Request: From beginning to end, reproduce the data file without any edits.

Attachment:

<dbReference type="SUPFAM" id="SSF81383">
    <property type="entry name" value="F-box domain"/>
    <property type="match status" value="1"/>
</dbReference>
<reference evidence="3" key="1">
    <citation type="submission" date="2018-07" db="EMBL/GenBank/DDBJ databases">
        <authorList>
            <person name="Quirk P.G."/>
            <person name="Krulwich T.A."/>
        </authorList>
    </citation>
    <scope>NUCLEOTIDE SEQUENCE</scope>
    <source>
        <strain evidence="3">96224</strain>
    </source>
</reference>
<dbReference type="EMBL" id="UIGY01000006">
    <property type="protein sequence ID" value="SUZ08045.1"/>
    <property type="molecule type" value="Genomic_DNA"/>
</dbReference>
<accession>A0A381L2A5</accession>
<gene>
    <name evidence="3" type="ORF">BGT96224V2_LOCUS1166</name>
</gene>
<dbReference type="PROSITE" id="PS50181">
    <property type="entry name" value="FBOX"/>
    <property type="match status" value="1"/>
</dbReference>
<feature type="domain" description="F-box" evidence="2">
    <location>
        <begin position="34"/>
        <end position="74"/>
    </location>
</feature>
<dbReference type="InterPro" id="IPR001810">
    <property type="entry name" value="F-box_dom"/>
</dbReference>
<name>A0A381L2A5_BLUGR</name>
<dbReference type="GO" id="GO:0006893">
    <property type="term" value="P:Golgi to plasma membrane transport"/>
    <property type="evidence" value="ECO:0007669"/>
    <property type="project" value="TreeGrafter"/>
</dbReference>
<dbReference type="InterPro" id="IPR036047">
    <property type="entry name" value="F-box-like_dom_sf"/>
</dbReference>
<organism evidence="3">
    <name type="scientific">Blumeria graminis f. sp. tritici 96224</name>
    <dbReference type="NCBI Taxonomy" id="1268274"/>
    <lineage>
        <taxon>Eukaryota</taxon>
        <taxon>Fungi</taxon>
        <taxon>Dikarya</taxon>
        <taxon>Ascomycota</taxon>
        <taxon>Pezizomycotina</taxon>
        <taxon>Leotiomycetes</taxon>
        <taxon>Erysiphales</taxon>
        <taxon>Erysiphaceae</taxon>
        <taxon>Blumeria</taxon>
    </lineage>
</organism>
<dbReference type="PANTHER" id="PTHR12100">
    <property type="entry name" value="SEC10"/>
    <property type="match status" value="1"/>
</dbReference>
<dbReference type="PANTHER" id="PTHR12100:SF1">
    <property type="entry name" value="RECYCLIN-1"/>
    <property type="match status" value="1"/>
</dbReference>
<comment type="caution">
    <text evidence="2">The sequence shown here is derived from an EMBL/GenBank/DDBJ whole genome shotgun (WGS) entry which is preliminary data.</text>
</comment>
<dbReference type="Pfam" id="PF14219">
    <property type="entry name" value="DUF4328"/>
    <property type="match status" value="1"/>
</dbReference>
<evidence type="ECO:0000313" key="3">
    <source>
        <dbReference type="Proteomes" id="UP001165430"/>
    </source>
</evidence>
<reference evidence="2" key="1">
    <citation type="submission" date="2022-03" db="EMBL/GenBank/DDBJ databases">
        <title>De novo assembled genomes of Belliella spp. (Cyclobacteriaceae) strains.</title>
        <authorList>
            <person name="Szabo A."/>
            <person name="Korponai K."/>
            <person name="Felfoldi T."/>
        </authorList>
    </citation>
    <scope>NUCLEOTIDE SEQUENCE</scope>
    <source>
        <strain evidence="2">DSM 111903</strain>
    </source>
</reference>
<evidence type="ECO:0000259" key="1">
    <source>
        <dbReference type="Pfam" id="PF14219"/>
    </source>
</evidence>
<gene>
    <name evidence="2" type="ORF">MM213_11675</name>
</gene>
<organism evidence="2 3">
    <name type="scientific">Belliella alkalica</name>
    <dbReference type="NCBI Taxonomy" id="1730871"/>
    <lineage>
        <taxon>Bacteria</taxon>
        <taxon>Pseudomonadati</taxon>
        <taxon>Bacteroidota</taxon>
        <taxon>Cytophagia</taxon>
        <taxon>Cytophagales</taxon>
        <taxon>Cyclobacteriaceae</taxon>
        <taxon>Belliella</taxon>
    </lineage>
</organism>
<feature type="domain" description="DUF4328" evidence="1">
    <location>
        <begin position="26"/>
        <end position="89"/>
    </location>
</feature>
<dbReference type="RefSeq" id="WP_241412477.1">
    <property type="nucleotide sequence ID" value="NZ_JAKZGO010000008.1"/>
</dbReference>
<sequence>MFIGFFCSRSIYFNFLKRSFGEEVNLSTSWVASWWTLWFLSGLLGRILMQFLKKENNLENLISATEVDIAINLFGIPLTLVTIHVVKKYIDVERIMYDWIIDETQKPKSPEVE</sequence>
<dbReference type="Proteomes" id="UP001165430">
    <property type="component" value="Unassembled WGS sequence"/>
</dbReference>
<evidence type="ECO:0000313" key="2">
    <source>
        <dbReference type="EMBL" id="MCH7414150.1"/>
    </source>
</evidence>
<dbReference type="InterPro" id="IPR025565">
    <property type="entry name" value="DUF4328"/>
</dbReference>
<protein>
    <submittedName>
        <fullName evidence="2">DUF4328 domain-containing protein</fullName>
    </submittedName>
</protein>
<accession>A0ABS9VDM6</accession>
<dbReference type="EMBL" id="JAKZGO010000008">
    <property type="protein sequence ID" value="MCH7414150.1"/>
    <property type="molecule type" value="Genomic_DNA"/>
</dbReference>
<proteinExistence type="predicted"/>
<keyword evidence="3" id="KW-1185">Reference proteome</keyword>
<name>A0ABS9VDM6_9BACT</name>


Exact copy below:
<dbReference type="SUPFAM" id="SSF81383">
    <property type="entry name" value="F-box domain"/>
    <property type="match status" value="1"/>
</dbReference>
<reference evidence="3" key="1">
    <citation type="submission" date="2018-07" db="EMBL/GenBank/DDBJ databases">
        <authorList>
            <person name="Quirk P.G."/>
            <person name="Krulwich T.A."/>
        </authorList>
    </citation>
    <scope>NUCLEOTIDE SEQUENCE</scope>
    <source>
        <strain evidence="3">96224</strain>
    </source>
</reference>
<dbReference type="EMBL" id="UIGY01000006">
    <property type="protein sequence ID" value="SUZ08045.1"/>
    <property type="molecule type" value="Genomic_DNA"/>
</dbReference>
<accession>A0A381L2A5</accession>
<gene>
    <name evidence="3" type="ORF">BGT96224V2_LOCUS1166</name>
</gene>
<dbReference type="PROSITE" id="PS50181">
    <property type="entry name" value="FBOX"/>
    <property type="match status" value="1"/>
</dbReference>
<feature type="domain" description="F-box" evidence="2">
    <location>
        <begin position="34"/>
        <end position="74"/>
    </location>
</feature>
<dbReference type="InterPro" id="IPR001810">
    <property type="entry name" value="F-box_dom"/>
</dbReference>
<name>A0A381L2A5_BLUGR</name>
<dbReference type="GO" id="GO:0006893">
    <property type="term" value="P:Golgi to plasma membrane transport"/>
    <property type="evidence" value="ECO:0007669"/>
    <property type="project" value="TreeGrafter"/>
</dbReference>
<dbReference type="InterPro" id="IPR036047">
    <property type="entry name" value="F-box-like_dom_sf"/>
</dbReference>
<organism evidence="3">
    <name type="scientific">Blumeria graminis f. sp. tritici 96224</name>
    <dbReference type="NCBI Taxonomy" id="1268274"/>
    <lineage>
        <taxon>Eukaryota</taxon>
        <taxon>Fungi</taxon>
        <taxon>Dikarya</taxon>
        <taxon>Ascomycota</taxon>
        <taxon>Pezizomycotina</taxon>
        <taxon>Leotiomycetes</taxon>
        <taxon>Erysiphales</taxon>
        <taxon>Erysiphaceae</taxon>
        <taxon>Blumeria</taxon>
    </lineage>
</organism>
<dbReference type="PANTHER" id="PTHR12100">
    <property type="entry name" value="SEC10"/>
    <property type="match status" value="1"/>
</dbReference>
<dbReference type="PANTHER" id="PTHR12100:SF1">
    <property type="entry name" value="RECYCLIN-1"/>
    <property type="match status" value="1"/>
</dbReference>
<comment type="caution">
    <text evidence="2">The sequence shown here is derived from an EMBL/GenBank/DDBJ whole genome shotgun (WGS) entry which is preliminary data.</text>
</comment>
<dbReference type="Pfam" id="PF14219">
    <property type="entry name" value="DUF4328"/>
    <property type="match status" value="1"/>
</dbReference>
<evidence type="ECO:0000313" key="3">
    <source>
        <dbReference type="Proteomes" id="UP001165430"/>
    </source>
</evidence>
<reference evidence="2" key="1">
    <citation type="submission" date="2022-03" db="EMBL/GenBank/DDBJ databases">
        <title>De novo assembled genomes of Belliella spp. (Cyclobacteriaceae) strains.</title>
        <authorList>
            <person name="Szabo A."/>
            <person name="Korponai K."/>
            <person name="Felfoldi T."/>
        </authorList>
    </citation>
    <scope>NUCLEOTIDE SEQUENCE</scope>
    <source>
        <strain evidence="2">DSM 111903</strain>
    </source>
</reference>
<evidence type="ECO:0000259" key="1">
    <source>
        <dbReference type="Pfam" id="PF14219"/>
    </source>
</evidence>
<gene>
    <name evidence="2" type="ORF">MM213_11675</name>
</gene>
<organism evidence="2 3">
    <name type="scientific">Belliella alkalica</name>
    <dbReference type="NCBI Taxonomy" id="1730871"/>
    <lineage>
        <taxon>Bacteria</taxon>
        <taxon>Pseudomonadati</taxon>
        <taxon>Bacteroidota</taxon>
        <taxon>Cytophagia</taxon>
        <taxon>Cytophagales</taxon>
        <taxon>Cyclobacteriaceae</taxon>
        <taxon>Belliella</taxon>
    </lineage>
</organism>
<feature type="domain" description="DUF4328" evidence="1">
    <location>
        <begin position="26"/>
        <end position="89"/>
    </location>
</feature>
<dbReference type="RefSeq" id="WP_241412477.1">
    <property type="nucleotide sequence ID" value="NZ_JAKZGO010000008.1"/>
</dbReference>
<sequence>MFIGFFCSRSIYFNFLKRSFGEEVNLSTSWVASWWTLWFLSGLLGRILMQFLKKENNLENLISATEVDIAINLFGIPLTLVTIHVVKKYIDVERIMYDWIIDETQKPKSPEVE</sequence>
<dbReference type="Proteomes" id="UP001165430">
    <property type="component" value="Unassembled WGS sequence"/>
</dbReference>
<evidence type="ECO:0000313" key="2">
    <source>
        <dbReference type="EMBL" id="MCH7414150.1"/>
    </source>
</evidence>
<dbReference type="InterPro" id="IPR025565">
    <property type="entry name" value="DUF4328"/>
</dbReference>
<protein>
    <submittedName>
        <fullName evidence="2">DUF4328 domain-containing protein</fullName>
    </submittedName>
</protein>
<accession>A0ABS9VDM6</accession>
<dbReference type="EMBL" id="JAKZGO010000008">
    <property type="protein sequence ID" value="MCH7414150.1"/>
    <property type="molecule type" value="Genomic_DNA"/>
</dbReference>
<proteinExistence type="predicted"/>
<keyword evidence="3" id="KW-1185">Reference proteome</keyword>
<name>A0ABS9VDM6_9BACT</name>